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Rochester's Barlow Plaza undergoing $5 million in 'overdue' improvements

Rochester's Barlow Plaza undergoing $5 million in 'overdue' improvements

Barlow Plaza is about to get a much-needed makeover.

Work began this week on a $5 million redevelopment of the shopping center. The project will include extensive updates to the facades, landscaping and parking lot. Among the notable improvements: Upgraded planters and lighting, new bike lanes and bike racks, and expanded sidewalks with outdoor seating.

"It will have a more contemporary look and give retailers a more distinctive identity," said John Breitinger, of Minneapolis-based Cushman & Wakefield/ Northmarq. The company took over management of the property last year. 

 
 

The shopping center, located just north of downtown at the intersection of Civic Center Drive and 11th Avenue NW, is owned by Steve Barlow and anchored by Hy-Vee. The project is the first major rehab in the plaza's 34-year history.

With its highly-visible location, Breitinger said Barlow Plaza has the potential to be the "premier neighborhood shopping center in Rochester." The plaza has been "under-managed" for years and this "overdue renovation" will help fulfill its potential, he added. Current occupancy is now at 86 percent.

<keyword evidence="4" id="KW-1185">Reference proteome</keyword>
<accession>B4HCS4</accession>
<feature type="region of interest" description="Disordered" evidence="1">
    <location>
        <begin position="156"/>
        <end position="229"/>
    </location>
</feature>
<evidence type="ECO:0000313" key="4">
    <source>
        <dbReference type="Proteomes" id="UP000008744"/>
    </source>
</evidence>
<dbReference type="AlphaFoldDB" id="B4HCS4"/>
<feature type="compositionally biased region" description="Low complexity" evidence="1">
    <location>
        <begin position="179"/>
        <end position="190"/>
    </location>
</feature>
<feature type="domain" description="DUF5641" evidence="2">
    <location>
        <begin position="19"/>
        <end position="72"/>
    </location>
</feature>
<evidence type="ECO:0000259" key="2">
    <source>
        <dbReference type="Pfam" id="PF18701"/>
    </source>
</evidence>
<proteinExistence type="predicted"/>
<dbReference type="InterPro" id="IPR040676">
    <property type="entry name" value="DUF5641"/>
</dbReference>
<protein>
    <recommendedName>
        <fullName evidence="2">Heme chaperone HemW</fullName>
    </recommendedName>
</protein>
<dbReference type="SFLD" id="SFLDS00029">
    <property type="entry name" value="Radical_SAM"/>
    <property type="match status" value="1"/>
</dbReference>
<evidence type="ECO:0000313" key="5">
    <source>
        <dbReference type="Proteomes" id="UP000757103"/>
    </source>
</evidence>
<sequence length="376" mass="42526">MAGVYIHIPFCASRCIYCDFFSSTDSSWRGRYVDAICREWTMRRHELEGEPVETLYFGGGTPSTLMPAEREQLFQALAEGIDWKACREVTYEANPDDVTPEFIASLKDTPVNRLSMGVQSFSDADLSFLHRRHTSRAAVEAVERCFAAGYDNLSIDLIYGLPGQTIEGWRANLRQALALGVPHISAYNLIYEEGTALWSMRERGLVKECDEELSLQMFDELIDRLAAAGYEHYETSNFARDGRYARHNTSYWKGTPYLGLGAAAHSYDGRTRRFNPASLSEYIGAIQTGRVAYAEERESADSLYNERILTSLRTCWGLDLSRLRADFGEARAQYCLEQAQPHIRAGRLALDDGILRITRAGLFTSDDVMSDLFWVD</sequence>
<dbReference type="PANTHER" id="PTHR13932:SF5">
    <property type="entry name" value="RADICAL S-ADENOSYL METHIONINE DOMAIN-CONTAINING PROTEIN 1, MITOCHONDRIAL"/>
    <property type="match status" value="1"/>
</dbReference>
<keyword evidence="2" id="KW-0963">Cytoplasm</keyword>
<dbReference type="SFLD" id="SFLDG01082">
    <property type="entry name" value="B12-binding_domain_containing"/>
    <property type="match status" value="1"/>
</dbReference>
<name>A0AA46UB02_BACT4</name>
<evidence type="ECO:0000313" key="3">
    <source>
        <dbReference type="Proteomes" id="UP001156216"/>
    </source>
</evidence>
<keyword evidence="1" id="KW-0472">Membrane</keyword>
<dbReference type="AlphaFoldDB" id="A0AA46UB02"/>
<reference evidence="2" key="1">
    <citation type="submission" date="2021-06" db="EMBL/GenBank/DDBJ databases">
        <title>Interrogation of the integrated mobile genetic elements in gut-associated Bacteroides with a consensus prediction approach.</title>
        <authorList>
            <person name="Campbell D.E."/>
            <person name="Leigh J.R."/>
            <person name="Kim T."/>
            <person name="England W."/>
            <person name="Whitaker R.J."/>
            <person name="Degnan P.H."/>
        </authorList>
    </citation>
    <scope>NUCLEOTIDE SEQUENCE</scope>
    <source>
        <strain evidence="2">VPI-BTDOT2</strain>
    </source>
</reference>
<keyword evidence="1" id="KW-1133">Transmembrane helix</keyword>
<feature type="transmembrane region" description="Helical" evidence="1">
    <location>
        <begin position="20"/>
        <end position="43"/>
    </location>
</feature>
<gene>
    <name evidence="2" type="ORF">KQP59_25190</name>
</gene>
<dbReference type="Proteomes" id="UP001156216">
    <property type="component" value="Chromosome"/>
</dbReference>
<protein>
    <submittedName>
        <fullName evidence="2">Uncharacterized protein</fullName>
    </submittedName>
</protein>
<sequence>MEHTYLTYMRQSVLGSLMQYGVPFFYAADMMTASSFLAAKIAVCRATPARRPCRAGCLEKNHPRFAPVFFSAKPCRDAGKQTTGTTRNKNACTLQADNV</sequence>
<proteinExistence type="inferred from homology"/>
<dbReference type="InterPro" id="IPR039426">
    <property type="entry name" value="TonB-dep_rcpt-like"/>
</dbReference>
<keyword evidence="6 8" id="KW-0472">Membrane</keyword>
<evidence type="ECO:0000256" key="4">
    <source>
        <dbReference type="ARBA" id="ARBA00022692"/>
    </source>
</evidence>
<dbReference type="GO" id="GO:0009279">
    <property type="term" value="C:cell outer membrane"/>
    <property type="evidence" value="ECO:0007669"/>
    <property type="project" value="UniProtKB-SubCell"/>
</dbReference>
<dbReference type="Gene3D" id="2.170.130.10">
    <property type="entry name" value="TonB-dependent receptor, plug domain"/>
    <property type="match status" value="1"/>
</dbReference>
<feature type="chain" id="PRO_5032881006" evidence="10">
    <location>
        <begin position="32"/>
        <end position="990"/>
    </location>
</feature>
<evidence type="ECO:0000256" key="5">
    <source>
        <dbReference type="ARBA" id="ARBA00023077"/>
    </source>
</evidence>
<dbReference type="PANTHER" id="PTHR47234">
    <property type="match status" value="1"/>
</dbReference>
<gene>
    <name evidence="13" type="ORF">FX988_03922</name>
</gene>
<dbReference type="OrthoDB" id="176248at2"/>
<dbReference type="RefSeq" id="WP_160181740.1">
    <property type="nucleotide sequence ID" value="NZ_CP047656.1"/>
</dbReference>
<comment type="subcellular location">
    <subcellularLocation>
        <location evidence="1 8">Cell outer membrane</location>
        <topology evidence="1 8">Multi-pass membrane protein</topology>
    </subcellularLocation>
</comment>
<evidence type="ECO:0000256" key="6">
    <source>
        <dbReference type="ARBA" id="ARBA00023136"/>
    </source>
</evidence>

As part of the renovations, some storefronts will also start facing the 16th Avenue side of the center. This will make shopping more convenient for customers to stop in and out of businesses, said Breitinger.

Mega Express Laundry will move from its current spot near Civic Center to the main portion of the shopping center. This will open up a spot for what could be a "high-profile destination restaurant." Renovations will also be made to the sidewalk area just north of the Hy-Vee liquor store. Plans call for a "more inviting atmosphere" with room for seating.

Management expects the center to be fully-leased by the end of the 8-month renovation (expected timeline). While Breitinger declined to mention any specific names, he said proposals have been sent out to multiple businesses. 

The project is being financed entirely with private money.


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(Cover: Rendering / Cushman & Wakefield/NorthMarq)

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